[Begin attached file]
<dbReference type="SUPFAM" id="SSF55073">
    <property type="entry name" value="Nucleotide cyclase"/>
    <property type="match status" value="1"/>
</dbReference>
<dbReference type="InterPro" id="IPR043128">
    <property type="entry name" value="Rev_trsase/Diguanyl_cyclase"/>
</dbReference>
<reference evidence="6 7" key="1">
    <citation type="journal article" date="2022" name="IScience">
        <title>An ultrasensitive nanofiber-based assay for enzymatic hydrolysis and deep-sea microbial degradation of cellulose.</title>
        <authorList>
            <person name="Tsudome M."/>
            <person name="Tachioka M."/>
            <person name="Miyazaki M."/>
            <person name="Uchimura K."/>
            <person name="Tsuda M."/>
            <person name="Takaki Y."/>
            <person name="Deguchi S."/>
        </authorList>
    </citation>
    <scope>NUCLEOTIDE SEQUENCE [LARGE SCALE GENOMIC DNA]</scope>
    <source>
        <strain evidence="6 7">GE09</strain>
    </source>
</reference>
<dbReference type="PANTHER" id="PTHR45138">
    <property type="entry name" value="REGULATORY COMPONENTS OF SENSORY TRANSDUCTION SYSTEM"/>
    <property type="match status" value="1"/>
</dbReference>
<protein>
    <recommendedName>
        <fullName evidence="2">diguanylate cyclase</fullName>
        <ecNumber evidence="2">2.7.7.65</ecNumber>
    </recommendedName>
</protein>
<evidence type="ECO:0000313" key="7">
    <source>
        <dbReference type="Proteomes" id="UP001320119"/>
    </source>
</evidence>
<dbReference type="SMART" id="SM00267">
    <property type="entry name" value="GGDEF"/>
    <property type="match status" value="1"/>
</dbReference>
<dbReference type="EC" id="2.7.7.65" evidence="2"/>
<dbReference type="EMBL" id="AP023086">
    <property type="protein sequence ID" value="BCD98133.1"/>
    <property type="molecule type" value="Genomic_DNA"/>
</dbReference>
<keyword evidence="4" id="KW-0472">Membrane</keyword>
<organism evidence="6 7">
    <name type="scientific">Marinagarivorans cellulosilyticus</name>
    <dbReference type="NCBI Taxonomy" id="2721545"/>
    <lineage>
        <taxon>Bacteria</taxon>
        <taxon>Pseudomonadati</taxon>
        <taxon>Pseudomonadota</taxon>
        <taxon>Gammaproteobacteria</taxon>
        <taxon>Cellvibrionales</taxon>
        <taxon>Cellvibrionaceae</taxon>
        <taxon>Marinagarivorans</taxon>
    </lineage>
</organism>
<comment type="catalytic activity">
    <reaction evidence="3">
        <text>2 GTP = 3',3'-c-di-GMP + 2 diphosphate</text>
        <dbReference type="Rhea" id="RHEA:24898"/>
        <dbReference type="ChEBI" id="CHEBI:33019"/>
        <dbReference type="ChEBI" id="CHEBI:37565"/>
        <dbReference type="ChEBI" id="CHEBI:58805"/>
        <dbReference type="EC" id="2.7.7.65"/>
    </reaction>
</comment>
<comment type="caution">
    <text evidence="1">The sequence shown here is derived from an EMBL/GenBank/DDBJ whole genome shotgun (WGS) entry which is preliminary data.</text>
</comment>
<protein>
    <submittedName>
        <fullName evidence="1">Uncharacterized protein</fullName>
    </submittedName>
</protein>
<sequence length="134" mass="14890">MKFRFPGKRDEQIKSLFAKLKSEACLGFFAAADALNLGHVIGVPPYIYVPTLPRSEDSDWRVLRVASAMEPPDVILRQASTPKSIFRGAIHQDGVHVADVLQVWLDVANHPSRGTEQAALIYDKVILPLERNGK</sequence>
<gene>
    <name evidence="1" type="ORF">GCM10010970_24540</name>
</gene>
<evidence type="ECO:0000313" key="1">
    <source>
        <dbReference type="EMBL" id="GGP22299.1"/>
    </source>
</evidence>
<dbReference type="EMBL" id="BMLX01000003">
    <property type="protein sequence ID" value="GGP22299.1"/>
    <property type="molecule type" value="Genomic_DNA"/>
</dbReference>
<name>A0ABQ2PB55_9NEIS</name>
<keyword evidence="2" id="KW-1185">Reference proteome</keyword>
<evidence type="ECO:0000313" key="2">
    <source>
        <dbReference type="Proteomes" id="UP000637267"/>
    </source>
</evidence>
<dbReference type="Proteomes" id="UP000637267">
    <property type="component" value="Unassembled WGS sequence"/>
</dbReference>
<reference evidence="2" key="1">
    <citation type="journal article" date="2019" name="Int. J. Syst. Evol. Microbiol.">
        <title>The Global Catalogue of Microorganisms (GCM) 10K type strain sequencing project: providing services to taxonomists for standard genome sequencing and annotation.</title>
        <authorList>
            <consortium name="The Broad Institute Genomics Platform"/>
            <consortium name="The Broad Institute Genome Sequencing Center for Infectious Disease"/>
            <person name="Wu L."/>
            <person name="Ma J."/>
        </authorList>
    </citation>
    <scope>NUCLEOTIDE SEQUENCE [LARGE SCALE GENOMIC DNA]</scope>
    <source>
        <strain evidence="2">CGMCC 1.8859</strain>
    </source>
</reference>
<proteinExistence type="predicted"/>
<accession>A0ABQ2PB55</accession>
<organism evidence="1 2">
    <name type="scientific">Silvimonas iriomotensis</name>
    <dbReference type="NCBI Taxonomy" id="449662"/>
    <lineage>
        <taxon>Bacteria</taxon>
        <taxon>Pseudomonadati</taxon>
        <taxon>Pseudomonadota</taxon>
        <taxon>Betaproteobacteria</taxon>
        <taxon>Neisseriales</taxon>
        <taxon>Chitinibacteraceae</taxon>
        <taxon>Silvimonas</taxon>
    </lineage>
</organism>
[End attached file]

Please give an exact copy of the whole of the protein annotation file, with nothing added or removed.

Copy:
<dbReference type="SUPFAM" id="SSF55073">
    <property type="entry name" value="Nucleotide cyclase"/>
    <property type="match status" value="1"/>
</dbReference>
<dbReference type="InterPro" id="IPR043128">
    <property type="entry name" value="Rev_trsase/Diguanyl_cyclase"/>
</dbReference>
<reference evidence="6 7" key="1">
    <citation type="journal article" date="2022" name="IScience">
        <title>An ultrasensitive nanofiber-based assay for enzymatic hydrolysis and deep-sea microbial degradation of cellulose.</title>
        <authorList>
            <person name="Tsudome M."/>
            <person name="Tachioka M."/>
            <person name="Miyazaki M."/>
            <person name="Uchimura K."/>
            <person name="Tsuda M."/>
            <person name="Takaki Y."/>
            <person name="Deguchi S."/>
        </authorList>
    </citation>
    <scope>NUCLEOTIDE SEQUENCE [LARGE SCALE GENOMIC DNA]</scope>
    <source>
        <strain evidence="6 7">GE09</strain>
    </source>
</reference>
<dbReference type="PANTHER" id="PTHR45138">
    <property type="entry name" value="REGULATORY COMPONENTS OF SENSORY TRANSDUCTION SYSTEM"/>
    <property type="match status" value="1"/>
</dbReference>
<protein>
    <recommendedName>
        <fullName evidence="2">diguanylate cyclase</fullName>
        <ecNumber evidence="2">2.7.7.65</ecNumber>
    </recommendedName>
</protein>
<evidence type="ECO:0000313" key="7">
    <source>
        <dbReference type="Proteomes" id="UP001320119"/>
    </source>
</evidence>
<dbReference type="SMART" id="SM00267">
    <property type="entry name" value="GGDEF"/>
    <property type="match status" value="1"/>
</dbReference>
<dbReference type="EC" id="2.7.7.65" evidence="2"/>
<dbReference type="EMBL" id="AP023086">
    <property type="protein sequence ID" value="BCD98133.1"/>
    <property type="molecule type" value="Genomic_DNA"/>
</dbReference>
<keyword evidence="4" id="KW-0472">Membrane</keyword>
<organism evidence="6 7">
    <name type="scientific">Marinagarivorans cellulosilyticus</name>
    <dbReference type="NCBI Taxonomy" id="2721545"/>
    <lineage>
        <taxon>Bacteria</taxon>
        <taxon>Pseudomonadati</taxon>
        <taxon>Pseudomonadota</taxon>
        <taxon>Gammaproteobacteria</taxon>
        <taxon>Cellvibrionales</taxon>
        <taxon>Cellvibrionaceae</taxon>
        <taxon>Marinagarivorans</taxon>
    </lineage>
</organism>
<comment type="catalytic activity">
    <reaction evidence="3">
        <text>2 GTP = 3',3'-c-di-GMP + 2 diphosphate</text>
        <dbReference type="Rhea" id="RHEA:24898"/>
        <dbReference type="ChEBI" id="CHEBI:33019"/>
        <dbReference type="ChEBI" id="CHEBI:37565"/>
        <dbReference type="ChEBI" id="CHEBI:58805"/>
        <dbReference type="EC" id="2.7.7.65"/>
    </reaction>
</comment>
<comment type="caution">
    <text evidence="1">The sequence shown here is derived from an EMBL/GenBank/DDBJ whole genome shotgun (WGS) entry which is preliminary data.</text>
</comment>
<protein>
    <submittedName>
        <fullName evidence="1">Uncharacterized protein</fullName>
    </submittedName>
</protein>
<sequence length="134" mass="14890">MKFRFPGKRDEQIKSLFAKLKSEACLGFFAAADALNLGHVIGVPPYIYVPTLPRSEDSDWRVLRVASAMEPPDVILRQASTPKSIFRGAIHQDGVHVADVLQVWLDVANHPSRGTEQAALIYDKVILPLERNGK</sequence>
<gene>
    <name evidence="1" type="ORF">GCM10010970_24540</name>
</gene>
<evidence type="ECO:0000313" key="1">
    <source>
        <dbReference type="EMBL" id="GGP22299.1"/>
    </source>
</evidence>
<dbReference type="EMBL" id="BMLX01000003">
    <property type="protein sequence ID" value="GGP22299.1"/>
    <property type="molecule type" value="Genomic_DNA"/>
</dbReference>
<name>A0ABQ2PB55_9NEIS</name>
<keyword evidence="2" id="KW-1185">Reference proteome</keyword>
<evidence type="ECO:0000313" key="2">
    <source>
        <dbReference type="Proteomes" id="UP000637267"/>
    </source>
</evidence>
<dbReference type="Proteomes" id="UP000637267">
    <property type="component" value="Unassembled WGS sequence"/>
</dbReference>
<reference evidence="2" key="1">
    <citation type="journal article" date="2019" name="Int. J. Syst. Evol. Microbiol.">
        <title>The Global Catalogue of Microorganisms (GCM) 10K type strain sequencing project: providing services to taxonomists for standard genome sequencing and annotation.</title>
        <authorList>
            <consortium name="The Broad Institute Genomics Platform"/>
            <consortium name="The Broad Institute Genome Sequencing Center for Infectious Disease"/>
            <person name="Wu L."/>
            <person name="Ma J."/>
        </authorList>
    </citation>
    <scope>NUCLEOTIDE SEQUENCE [LARGE SCALE GENOMIC DNA]</scope>
    <source>
        <strain evidence="2">CGMCC 1.8859</strain>
    </source>
</reference>
<proteinExistence type="predicted"/>
<accession>A0ABQ2PB55</accession>
<organism evidence="1 2">
    <name type="scientific">Silvimonas iriomotensis</name>
    <dbReference type="NCBI Taxonomy" id="449662"/>
    <lineage>
        <taxon>Bacteria</taxon>
        <taxon>Pseudomonadati</taxon>
        <taxon>Pseudomonadota</taxon>
        <taxon>Betaproteobacteria</taxon>
        <taxon>Neisseriales</taxon>
        <taxon>Chitinibacteraceae</taxon>
        <taxon>Silvimonas</taxon>
    </lineage>
</organism>